To maximize the experience for those who will join us for our September 2nd Economic Development Summit, we will, over the next several weeks address some economic development fundamentals, concepts, and language. Topics will include Regionalism, Home Rule, Advocacy, Marketing, Ecosystems, Clusters, Private-Public Partnerships, and other factors that relate to the creation of High-Skilled and High Wage Job growth in Deerfield Beach.
1.2 Economic Development vs. Economic Impact
For Economic Development Organizations (EDOs) such as Enterprise Florida, Business Development Board of Palm Beach County, Greater Fort Lauderdale Alliance and the Deerfield Beach EDC, economic development is generally measured in terms of “targeted industry” job growth and associated strategic long-term investment. In theory, a city’s tax base rises by developing communities that support meaningful job growth. For Destination Marketing Organizations (DMOs) such as Visit Florida, convention and visitor bureaus (CVBs), and tourism boards, economic impact is primarily measured by visitor revenue generated through increased sales, sales and bed taxes, and purchases of retirement and vacation homes.
EDOs and DMOs have evolved into professional industries of highly specialized practitioners with different KPI’s. Unclear messaging surrounding the terms “development” and “impact” is partially due to the lack of coordination between the two disciplines and the great work they do.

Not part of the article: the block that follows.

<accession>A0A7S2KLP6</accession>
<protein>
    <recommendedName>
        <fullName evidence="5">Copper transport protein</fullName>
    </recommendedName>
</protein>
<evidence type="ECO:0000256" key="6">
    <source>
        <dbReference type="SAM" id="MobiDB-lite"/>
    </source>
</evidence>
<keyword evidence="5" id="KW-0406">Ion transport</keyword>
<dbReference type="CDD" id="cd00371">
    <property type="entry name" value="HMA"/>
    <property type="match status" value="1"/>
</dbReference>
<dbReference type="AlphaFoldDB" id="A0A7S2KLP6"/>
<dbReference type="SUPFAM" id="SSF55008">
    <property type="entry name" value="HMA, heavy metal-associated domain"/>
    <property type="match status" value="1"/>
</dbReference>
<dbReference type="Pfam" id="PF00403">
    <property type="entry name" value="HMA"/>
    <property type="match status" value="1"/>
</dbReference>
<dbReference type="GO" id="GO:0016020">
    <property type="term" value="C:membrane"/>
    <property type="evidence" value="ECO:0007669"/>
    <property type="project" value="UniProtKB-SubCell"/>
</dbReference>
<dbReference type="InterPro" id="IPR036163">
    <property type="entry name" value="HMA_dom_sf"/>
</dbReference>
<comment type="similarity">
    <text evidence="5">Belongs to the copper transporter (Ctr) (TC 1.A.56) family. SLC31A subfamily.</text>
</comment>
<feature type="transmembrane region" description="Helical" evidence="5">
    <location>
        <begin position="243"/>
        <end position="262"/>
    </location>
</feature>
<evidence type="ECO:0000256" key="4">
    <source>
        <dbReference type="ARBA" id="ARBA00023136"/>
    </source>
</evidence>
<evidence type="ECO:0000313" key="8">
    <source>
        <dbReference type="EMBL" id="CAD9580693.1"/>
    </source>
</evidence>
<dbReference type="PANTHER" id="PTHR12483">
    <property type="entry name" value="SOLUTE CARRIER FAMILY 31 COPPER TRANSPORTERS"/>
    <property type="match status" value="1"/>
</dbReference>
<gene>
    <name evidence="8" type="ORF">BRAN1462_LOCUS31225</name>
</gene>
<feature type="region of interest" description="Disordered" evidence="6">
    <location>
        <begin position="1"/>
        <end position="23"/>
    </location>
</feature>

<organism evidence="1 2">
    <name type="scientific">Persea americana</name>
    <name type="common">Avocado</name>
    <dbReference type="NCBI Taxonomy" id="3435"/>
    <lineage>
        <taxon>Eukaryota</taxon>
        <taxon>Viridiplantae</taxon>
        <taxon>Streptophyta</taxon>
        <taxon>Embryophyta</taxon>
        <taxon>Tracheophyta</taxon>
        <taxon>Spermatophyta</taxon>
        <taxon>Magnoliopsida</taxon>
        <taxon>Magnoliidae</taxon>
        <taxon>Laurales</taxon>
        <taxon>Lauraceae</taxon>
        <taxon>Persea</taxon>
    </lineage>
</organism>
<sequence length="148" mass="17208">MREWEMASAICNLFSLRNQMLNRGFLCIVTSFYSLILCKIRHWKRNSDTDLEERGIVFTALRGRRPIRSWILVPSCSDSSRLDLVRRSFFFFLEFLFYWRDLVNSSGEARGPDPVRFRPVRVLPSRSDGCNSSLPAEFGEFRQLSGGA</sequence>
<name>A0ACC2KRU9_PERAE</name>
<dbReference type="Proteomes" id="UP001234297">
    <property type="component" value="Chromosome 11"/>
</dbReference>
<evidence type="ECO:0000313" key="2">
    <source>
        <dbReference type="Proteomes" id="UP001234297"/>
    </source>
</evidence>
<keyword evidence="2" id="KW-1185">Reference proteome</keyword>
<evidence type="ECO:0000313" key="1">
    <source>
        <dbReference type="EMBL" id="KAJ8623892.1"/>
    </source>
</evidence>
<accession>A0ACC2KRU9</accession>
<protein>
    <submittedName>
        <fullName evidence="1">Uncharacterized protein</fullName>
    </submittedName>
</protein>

As we approach the summit, let’s focus on community job growth and economic development.
noun: regionalism; plural noun: regionalisms
- “the theory or practice of regional rather than central systems of administration or economic, cultural, or political affiliation.” The definition above uses the conjunction “or” at the exclusion of “and.” The definition gives us clues.
What if we developed regional high-skilled-high-wage job growth (economic) development strategies independently from cultural or political considerations?
As we approach the 2021 Summit, let’s look at our region in terms of commuting time and proximity to resources to help job-producing businesses prosper.
1.4 Public–Private Partnerships
Public–Private partnerships (PPP, 3P, or P3) vary in complexity and scope. The following description from Britannica.com is broad enough for our purposes.
“In its most basic sense, a partnership is any business or institutional association within which joint activity takes place. A PPP exists from the moment one or more public organizations agree to act in concert with one or more private organizations.”
The operative word is partnership.
When Nesbitt coined the phrase “high tech- high touch” in the bell-weather book “Megatrends”, he concluded that the shelf life of technology was too short to ensure market dominance. Data then and now, proved that focus on “high touch” customer experience would always be a difference-maker. The best practice data suggested the best way to build a culture of customer service is to treat your employees and partners, as customers.
Partnerships, businesses, and marriages fail despite best intentions. Nothing grows in straight lines, there are peaks and valleys. Saint Francis’ 13th-century desire” to seek to understand,” which evolved 700 years later into Covey’s 5th principle, compels us to build effective partnerships built upon humility, trust, and integrity.